• Opinion tool to determine when to engage outside counsel. The product life cycle, design-around options and available litigation defences are evaluated to gauge the risks associated with a competitor’s patent. Products are then categorized as low, medium or high risk. Low-risk products receive internal legal opinions.

• Risk assessment tool for higher-risk products. After outside counsel provides an opinion on a product’s risk of liability, the opinion’s findings are analyzed and risk factors allocated based on product attributes and business forecasts. This enables Husky to weigh the risks and benefits utilizing a quantified set of criteria and make business decisions based on a fact-driven analysis.

The above strategies have been phased in and are yielding annual dollar savings in the “high six figures” with better-quantified risk and reward.

The tools created have produced annual patent procurement cost reductions of more than 15 per cent, and in risk management, the tools created have yielded year-over-year cost reduction for outside opinions of 10 per cent.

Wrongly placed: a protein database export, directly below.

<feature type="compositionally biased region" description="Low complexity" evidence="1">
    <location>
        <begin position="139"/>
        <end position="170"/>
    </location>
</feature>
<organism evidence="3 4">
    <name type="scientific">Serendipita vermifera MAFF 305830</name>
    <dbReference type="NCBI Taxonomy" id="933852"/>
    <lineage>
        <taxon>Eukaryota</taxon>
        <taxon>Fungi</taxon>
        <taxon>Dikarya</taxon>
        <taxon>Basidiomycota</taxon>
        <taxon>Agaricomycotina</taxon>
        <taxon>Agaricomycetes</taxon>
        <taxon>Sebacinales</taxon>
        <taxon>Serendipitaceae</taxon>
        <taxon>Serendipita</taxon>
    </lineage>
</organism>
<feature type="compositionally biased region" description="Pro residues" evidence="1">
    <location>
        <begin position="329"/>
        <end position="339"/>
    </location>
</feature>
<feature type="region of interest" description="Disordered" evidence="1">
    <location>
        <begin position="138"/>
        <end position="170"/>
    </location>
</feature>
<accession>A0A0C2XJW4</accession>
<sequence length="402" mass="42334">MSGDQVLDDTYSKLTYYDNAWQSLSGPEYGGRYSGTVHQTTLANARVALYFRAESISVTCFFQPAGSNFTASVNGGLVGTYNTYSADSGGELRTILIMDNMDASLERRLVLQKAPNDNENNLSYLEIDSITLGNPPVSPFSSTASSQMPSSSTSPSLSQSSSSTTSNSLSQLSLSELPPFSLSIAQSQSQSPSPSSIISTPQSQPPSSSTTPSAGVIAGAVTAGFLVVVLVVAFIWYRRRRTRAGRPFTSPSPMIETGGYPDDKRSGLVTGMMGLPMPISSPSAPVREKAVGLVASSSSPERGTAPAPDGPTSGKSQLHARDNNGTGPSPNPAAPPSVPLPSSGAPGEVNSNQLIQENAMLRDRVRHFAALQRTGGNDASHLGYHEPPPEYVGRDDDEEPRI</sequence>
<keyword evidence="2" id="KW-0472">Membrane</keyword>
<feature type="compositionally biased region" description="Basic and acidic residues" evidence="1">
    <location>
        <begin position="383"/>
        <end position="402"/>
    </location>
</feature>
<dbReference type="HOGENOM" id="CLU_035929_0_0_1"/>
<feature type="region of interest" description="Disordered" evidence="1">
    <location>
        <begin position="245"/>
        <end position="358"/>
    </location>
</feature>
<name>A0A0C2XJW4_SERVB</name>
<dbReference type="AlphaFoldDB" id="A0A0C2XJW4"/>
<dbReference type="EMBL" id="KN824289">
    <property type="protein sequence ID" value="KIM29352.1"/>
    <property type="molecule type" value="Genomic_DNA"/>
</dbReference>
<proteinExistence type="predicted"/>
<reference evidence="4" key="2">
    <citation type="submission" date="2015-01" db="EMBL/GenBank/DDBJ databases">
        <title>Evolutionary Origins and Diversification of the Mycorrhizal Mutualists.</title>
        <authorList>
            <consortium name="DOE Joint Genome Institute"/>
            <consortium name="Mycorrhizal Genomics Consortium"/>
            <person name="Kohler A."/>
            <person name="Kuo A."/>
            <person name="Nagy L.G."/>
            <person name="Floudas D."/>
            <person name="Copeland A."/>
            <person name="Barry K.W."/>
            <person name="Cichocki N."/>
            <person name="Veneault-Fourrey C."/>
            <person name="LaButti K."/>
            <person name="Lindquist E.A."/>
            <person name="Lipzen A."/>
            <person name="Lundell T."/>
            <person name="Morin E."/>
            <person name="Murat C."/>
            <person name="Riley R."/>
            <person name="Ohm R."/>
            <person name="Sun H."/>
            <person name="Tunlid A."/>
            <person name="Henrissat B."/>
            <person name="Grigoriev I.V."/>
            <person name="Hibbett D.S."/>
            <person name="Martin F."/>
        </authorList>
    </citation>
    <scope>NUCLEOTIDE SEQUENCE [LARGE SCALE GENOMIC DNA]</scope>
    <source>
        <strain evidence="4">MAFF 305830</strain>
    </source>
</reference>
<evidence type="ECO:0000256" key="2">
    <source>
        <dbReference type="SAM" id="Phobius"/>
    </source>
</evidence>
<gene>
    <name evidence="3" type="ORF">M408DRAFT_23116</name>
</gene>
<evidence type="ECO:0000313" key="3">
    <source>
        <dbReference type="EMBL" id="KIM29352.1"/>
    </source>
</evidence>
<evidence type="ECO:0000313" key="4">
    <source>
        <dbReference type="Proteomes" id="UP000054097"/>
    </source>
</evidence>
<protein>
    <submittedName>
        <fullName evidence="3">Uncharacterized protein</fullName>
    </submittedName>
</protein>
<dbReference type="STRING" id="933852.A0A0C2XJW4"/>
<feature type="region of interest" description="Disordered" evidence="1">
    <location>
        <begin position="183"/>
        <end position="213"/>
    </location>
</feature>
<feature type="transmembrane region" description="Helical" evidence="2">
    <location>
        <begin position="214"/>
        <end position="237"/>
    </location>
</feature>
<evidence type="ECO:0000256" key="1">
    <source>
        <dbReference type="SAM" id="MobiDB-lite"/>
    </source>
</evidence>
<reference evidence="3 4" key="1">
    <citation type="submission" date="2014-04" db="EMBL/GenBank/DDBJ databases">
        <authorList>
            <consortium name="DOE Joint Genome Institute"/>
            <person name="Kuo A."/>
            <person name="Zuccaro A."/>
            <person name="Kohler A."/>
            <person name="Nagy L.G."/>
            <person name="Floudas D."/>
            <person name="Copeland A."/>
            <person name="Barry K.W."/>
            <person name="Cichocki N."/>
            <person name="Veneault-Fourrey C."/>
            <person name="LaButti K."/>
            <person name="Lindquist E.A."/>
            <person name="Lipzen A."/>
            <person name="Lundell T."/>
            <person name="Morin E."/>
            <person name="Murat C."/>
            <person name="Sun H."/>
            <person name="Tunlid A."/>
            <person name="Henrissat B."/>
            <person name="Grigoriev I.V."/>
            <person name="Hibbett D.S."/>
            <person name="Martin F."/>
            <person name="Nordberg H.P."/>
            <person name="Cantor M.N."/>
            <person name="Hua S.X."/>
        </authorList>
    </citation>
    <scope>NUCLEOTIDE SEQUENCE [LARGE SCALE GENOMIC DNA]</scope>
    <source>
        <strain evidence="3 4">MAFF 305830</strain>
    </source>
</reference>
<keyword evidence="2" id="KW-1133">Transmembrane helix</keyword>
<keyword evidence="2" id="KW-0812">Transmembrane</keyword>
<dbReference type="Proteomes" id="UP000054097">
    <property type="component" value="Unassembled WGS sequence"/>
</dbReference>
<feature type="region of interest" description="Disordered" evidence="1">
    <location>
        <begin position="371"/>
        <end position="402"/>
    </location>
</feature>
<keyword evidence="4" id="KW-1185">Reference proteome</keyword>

Reducing cost and improved budget forecasting have positive impact for the entire corporation. Beyond that, there was a tangible benefit to other departments.

“Over the last 10 years, Husky built a vast patent portfolio that protected our core products and looked forward to protect potential future products.

“The number of patents directed to potential products outweighed the number of patents directed to current products by almost four to one — costing Husky significant sums to prosecute and maintain speculative patents. With the new process in place, we were able to free money from our budget and protect the products that mattered most. This allows me to gain a competitive foothold without straining our budget,” said John Knapp, product development manager at Husky.